It should be appreciated that the apparatuses may comprise other units used in or for messaging, and other information transmission. However, they are irrelevant to the actual invention and, therefore, they need not to be discussed in more detail here.
 Below different embodiments are disclosed assuming that user has waiting messages, and a notification on them is sent. The reasons why there are waiting messages or the event that triggers sending the notification bears no significance and therefore they are not described in detail here. In case the user has multiple devices, the notification may be sent to one, some or all of them. However, below it is assumed for clarity's sake that there is only one user device to which the notification is sent.
 FIG. 2 illustrates functionality of a messaging server, or more precisely, functionality of the message handling unit, in a situation in which a notification is to be formed, i.e. a situation in which a message is not directly delivered or waiting messages pushed without a request.
 FIG. 2 starts in a situation in which there are waiting messages, and an event, such as a user becoming available or willing to receive messages, happens. Then a notification is to be formed (step 201). Therefore the messaging server obtains, in step 202, information on capabilities of the user device(s) whereto the notification is to be sent, user-specific restrictions, if any. The information on the capabilities may be obtained from the user device's registration information, or acquired by using a standardized or proprietor method. The user-specific restrictions are settings set by the user and they may be set device-specifically or depending on message properties, such as size or content type. Examples of device capabilities include memory resources, support for media type(s) in a message, supported image/music rendering, supported text support/alphabet, processing capabilities, and video encoding. It should be appreciated that other features, such as information on the user device connectivity, applicable service provider settings, such as those relating to message delivery, and/or properties of networks participating in transmitting the message may also be taken into account.
 Then the messaging server takes, in step 203, a message, and determines, in step 204, allowable handling instruction alternatives for this specific message by comparing the message features/characteristics (size, media type etc) with obtained device capabilities and user-specific restrictions. When the allowable alternatives have been determined, the messaging server adds, in step 205 metadata of the message with the allowable alternatives (or indication(s) to them) to a body of the notification. If allowable alternatives have been determined for all waiting messages (step 206), the notification is sent, in step 207. Otherwise the process returns to step 203, and the next message is taken.
 The notification may be an in-band notification or an out-of band notification. An in-band notification may be SIP NOTIFY, or a corresponding message having in a body, for example, a summary indicating how many messages there are waiting, and for each message the metadata. The metadata is a header summarizing and identifying the message. The header (metadata) contains preferably a message identifier, or corresponding information with which the specific message can be identified in the messaging server, and the header may further contain one or more of the following fields: to, from, subject, date, size, and priority. The same information may be sent in an out-of band notification, which may be a message sent, for example, as a short message to the user's device.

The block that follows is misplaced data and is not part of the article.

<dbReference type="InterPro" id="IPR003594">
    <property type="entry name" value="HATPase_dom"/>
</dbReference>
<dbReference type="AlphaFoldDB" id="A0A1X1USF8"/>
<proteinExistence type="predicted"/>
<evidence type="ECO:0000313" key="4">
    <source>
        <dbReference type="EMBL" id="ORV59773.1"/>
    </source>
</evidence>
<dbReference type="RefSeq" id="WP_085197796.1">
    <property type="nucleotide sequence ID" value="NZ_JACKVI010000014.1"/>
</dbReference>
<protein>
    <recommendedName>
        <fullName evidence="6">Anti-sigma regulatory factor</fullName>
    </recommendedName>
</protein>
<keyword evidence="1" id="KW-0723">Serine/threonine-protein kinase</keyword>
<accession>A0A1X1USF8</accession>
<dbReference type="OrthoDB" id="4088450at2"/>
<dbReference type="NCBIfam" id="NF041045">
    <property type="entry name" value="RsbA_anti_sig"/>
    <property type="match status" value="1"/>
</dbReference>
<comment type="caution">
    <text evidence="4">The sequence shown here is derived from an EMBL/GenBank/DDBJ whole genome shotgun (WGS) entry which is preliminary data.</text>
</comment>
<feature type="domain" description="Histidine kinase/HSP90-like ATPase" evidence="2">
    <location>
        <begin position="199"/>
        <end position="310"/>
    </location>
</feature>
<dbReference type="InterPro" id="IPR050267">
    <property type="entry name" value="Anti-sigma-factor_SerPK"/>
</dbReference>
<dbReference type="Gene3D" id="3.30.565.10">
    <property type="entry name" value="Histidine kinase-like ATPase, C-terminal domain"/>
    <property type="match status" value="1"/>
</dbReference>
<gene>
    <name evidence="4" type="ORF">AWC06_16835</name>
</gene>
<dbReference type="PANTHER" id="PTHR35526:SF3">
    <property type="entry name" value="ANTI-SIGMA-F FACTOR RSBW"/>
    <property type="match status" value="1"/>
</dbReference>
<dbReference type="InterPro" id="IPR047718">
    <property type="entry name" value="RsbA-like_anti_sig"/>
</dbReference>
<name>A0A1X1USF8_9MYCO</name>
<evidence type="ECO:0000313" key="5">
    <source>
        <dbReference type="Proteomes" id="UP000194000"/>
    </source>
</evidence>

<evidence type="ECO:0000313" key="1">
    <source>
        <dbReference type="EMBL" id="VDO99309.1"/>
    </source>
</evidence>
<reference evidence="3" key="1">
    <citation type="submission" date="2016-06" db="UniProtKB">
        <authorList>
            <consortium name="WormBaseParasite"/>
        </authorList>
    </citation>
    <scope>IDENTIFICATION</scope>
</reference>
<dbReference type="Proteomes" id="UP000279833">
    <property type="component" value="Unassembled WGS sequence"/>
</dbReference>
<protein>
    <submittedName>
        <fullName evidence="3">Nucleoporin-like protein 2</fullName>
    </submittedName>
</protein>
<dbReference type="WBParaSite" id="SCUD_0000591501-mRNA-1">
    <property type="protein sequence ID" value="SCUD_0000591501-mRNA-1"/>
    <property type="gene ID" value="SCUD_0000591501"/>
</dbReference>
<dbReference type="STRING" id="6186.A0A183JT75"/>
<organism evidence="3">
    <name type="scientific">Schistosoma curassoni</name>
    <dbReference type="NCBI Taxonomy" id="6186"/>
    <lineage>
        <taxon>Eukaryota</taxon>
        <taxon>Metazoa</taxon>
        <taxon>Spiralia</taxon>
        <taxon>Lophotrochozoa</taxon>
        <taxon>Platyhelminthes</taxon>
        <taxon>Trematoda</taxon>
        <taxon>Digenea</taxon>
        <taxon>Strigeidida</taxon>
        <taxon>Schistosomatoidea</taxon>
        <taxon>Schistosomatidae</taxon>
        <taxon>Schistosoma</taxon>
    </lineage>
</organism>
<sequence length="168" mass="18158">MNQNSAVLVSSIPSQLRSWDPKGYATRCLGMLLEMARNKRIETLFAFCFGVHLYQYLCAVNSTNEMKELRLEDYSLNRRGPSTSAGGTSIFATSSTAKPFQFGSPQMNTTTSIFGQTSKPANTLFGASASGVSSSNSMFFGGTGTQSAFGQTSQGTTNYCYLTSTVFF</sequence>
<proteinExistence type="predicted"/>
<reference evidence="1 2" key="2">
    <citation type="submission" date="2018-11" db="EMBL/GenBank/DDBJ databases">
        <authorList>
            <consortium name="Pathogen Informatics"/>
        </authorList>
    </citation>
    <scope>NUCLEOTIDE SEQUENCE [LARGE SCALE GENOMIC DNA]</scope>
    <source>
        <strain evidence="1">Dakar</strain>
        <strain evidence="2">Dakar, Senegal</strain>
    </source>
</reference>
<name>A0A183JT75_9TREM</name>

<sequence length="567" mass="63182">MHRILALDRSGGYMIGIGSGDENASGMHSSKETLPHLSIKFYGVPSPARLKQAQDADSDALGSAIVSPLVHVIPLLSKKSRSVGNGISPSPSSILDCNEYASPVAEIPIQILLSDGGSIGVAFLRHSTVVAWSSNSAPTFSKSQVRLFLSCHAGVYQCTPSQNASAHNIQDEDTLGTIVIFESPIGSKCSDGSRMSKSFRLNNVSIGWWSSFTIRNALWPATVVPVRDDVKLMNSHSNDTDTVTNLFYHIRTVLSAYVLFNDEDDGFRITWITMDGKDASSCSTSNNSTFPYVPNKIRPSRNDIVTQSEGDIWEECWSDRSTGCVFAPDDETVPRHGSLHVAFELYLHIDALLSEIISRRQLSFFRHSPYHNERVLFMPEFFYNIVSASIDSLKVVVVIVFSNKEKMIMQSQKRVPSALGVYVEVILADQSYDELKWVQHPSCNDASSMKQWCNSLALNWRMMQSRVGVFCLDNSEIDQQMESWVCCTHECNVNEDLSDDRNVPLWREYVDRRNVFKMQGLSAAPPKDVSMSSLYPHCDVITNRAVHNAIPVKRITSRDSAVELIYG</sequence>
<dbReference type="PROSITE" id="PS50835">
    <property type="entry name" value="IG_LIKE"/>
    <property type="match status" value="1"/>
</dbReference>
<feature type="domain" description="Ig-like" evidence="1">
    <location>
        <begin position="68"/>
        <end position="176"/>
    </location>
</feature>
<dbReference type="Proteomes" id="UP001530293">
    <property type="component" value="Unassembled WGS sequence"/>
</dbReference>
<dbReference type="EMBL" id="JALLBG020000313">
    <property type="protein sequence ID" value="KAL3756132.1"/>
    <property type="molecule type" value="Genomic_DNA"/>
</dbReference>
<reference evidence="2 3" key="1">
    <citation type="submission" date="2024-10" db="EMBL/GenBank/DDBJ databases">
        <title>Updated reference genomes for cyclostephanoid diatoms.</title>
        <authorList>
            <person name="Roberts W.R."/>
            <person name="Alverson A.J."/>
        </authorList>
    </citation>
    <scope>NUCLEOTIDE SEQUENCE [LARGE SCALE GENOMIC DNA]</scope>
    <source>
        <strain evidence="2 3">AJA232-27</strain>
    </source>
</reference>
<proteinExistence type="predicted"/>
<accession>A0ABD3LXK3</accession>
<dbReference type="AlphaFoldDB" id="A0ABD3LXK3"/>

In another embodiment, the messaging server is configured not to indicate the allowable alternatives with the metadata if all alternatives are allowable. Depending on an implementation, the user device may show all handling alternatives if the indication of alternatives is missing, or the user device may comprise a set of default alternatives that the user device is configured to use if there is no indication of alternatives.
 In another embodiment, the user device is configured to determine, on the basis of the received metadata, what alternatives are possible for the corresponding message, and to allow the user select amongst them only.
 It should be appreciated that there are embodiments, in which the device capabilities, device connectivity, message characteristics, service provider policies and/or user-specific restrictions are not taken into account but all handling instruction alternatives provided to the user may be the same regardless of the device and/or message properties. At its simplest the notification forming procedure contains only adding to the notification metadata on waiting messages.
 FIG. 3 illustrates functionality of a messaging server, or more precisely, functionality of the message handling unit when instructions are received from a user device according to an embodiment. In the embodiment it is assumed that all handling instructions are received in one resource list, such as described in FIG. 5. It should be appreciated that the message handling unit may be configured to apply other handling instructions (such as a timer for temporary storing expiring and causing the message to be deleted) but they are irrelevant to the illustrated example and are not described herein. In the illustrated example it is assumed that all messages are found, and no error situation occurs. An example of an error situation is that no session set up confirmation is received from the user device, if there are messages to be delivered to the user device. These error situations are irrelevant to the illustrated embodiments and therefore are not described herein.